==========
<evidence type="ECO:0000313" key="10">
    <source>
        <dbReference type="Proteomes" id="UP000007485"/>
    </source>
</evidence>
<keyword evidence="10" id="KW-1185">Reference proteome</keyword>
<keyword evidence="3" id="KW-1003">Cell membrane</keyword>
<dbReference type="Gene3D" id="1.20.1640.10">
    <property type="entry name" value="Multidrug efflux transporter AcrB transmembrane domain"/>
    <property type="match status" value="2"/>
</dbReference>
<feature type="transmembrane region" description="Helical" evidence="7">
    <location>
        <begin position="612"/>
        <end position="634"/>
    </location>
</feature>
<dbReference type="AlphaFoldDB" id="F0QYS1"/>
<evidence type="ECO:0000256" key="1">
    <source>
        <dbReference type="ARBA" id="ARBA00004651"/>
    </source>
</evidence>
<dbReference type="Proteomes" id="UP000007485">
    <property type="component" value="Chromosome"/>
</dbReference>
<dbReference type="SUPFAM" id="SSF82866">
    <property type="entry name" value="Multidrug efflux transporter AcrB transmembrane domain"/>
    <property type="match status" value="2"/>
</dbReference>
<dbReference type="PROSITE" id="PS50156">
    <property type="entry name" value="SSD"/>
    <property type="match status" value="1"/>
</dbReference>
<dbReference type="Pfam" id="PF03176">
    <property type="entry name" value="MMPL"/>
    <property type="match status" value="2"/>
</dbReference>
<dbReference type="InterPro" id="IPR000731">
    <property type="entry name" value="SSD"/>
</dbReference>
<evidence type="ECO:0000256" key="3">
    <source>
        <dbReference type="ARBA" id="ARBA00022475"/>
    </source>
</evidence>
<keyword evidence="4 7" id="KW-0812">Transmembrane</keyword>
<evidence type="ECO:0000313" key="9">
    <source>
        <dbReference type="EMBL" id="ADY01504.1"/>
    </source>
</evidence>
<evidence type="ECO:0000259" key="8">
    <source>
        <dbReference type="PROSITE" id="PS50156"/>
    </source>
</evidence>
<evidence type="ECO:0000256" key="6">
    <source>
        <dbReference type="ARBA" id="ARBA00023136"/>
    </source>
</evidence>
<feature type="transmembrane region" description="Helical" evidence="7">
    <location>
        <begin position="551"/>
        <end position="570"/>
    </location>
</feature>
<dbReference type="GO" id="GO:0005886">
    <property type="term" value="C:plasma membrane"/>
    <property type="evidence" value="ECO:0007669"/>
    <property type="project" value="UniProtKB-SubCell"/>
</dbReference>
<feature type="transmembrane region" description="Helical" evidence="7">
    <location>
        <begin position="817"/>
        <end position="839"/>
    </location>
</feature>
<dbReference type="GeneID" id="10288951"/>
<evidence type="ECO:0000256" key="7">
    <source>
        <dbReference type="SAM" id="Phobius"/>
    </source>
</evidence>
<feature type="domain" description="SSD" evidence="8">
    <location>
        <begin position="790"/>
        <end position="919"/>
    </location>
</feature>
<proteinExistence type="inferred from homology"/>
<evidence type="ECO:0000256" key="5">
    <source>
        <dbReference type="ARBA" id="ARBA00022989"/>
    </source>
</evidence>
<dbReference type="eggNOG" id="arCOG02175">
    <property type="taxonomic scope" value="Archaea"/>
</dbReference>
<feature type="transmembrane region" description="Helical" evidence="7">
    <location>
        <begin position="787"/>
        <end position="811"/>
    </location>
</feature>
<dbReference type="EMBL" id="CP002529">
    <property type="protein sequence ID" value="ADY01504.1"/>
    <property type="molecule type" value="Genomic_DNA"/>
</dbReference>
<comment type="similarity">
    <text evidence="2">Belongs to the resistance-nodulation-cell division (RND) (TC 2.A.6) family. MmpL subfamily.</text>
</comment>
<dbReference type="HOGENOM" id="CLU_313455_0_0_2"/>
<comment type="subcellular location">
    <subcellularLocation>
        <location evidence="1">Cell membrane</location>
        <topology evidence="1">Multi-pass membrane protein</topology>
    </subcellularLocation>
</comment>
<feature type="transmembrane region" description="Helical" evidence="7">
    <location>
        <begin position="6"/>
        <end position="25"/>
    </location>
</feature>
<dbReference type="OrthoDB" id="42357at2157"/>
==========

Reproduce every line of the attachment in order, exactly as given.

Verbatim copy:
<evidence type="ECO:0000313" key="10">
    <source>
        <dbReference type="Proteomes" id="UP000007485"/>
    </source>
</evidence>
<keyword evidence="10" id="KW-1185">Reference proteome</keyword>
<keyword evidence="3" id="KW-1003">Cell membrane</keyword>
<dbReference type="Gene3D" id="1.20.1640.10">
    <property type="entry name" value="Multidrug efflux transporter AcrB transmembrane domain"/>
    <property type="match status" value="2"/>
</dbReference>
<feature type="transmembrane region" description="Helical" evidence="7">
    <location>
        <begin position="612"/>
        <end position="634"/>
    </location>
</feature>
<dbReference type="AlphaFoldDB" id="F0QYS1"/>
<evidence type="ECO:0000256" key="1">
    <source>
        <dbReference type="ARBA" id="ARBA00004651"/>
    </source>
</evidence>
<dbReference type="Proteomes" id="UP000007485">
    <property type="component" value="Chromosome"/>
</dbReference>
<dbReference type="SUPFAM" id="SSF82866">
    <property type="entry name" value="Multidrug efflux transporter AcrB transmembrane domain"/>
    <property type="match status" value="2"/>
</dbReference>
<dbReference type="PROSITE" id="PS50156">
    <property type="entry name" value="SSD"/>
    <property type="match status" value="1"/>
</dbReference>
<dbReference type="Pfam" id="PF03176">
    <property type="entry name" value="MMPL"/>
    <property type="match status" value="2"/>
</dbReference>
<dbReference type="InterPro" id="IPR000731">
    <property type="entry name" value="SSD"/>
</dbReference>
<evidence type="ECO:0000256" key="3">
    <source>
        <dbReference type="ARBA" id="ARBA00022475"/>
    </source>
</evidence>
<keyword evidence="4 7" id="KW-0812">Transmembrane</keyword>
<evidence type="ECO:0000313" key="9">
    <source>
        <dbReference type="EMBL" id="ADY01504.1"/>
    </source>
</evidence>
<evidence type="ECO:0000259" key="8">
    <source>
        <dbReference type="PROSITE" id="PS50156"/>
    </source>
</evidence>
<evidence type="ECO:0000256" key="6">
    <source>
        <dbReference type="ARBA" id="ARBA00023136"/>
    </source>
</evidence>
<feature type="transmembrane region" description="Helical" evidence="7">
    <location>
        <begin position="551"/>
        <end position="570"/>
    </location>
</feature>
<dbReference type="GO" id="GO:0005886">
    <property type="term" value="C:plasma membrane"/>
    <property type="evidence" value="ECO:0007669"/>
    <property type="project" value="UniProtKB-SubCell"/>
</dbReference>
<feature type="transmembrane region" description="Helical" evidence="7">
    <location>
        <begin position="817"/>
        <end position="839"/>
    </location>
</feature>
<dbReference type="GeneID" id="10288951"/>
<evidence type="ECO:0000256" key="7">
    <source>
        <dbReference type="SAM" id="Phobius"/>
    </source>
</evidence>
<feature type="domain" description="SSD" evidence="8">
    <location>
        <begin position="790"/>
        <end position="919"/>
    </location>
</feature>
<proteinExistence type="inferred from homology"/>
<evidence type="ECO:0000256" key="5">
    <source>
        <dbReference type="ARBA" id="ARBA00022989"/>
    </source>
</evidence>
<dbReference type="eggNOG" id="arCOG02175">
    <property type="taxonomic scope" value="Archaea"/>
</dbReference>
<feature type="transmembrane region" description="Helical" evidence="7">
    <location>
        <begin position="787"/>
        <end position="811"/>
    </location>
</feature>
<dbReference type="EMBL" id="CP002529">
    <property type="protein sequence ID" value="ADY01504.1"/>
    <property type="molecule type" value="Genomic_DNA"/>
</dbReference>
<comment type="similarity">
    <text evidence="2">Belongs to the resistance-nodulation-cell division (RND) (TC 2.A.6) family. MmpL subfamily.</text>
</comment>
<dbReference type="HOGENOM" id="CLU_313455_0_0_2"/>
<comment type="subcellular location">
    <subcellularLocation>
        <location evidence="1">Cell membrane</location>
        <topology evidence="1">Multi-pass membrane protein</topology>
    </subcellularLocation>
</comment>
<feature type="transmembrane region" description="Helical" evidence="7">
    <location>
        <begin position="6"/>
        <end position="25"/>
    </location>
</feature>
<dbReference type="OrthoDB" id="42357at2157"/>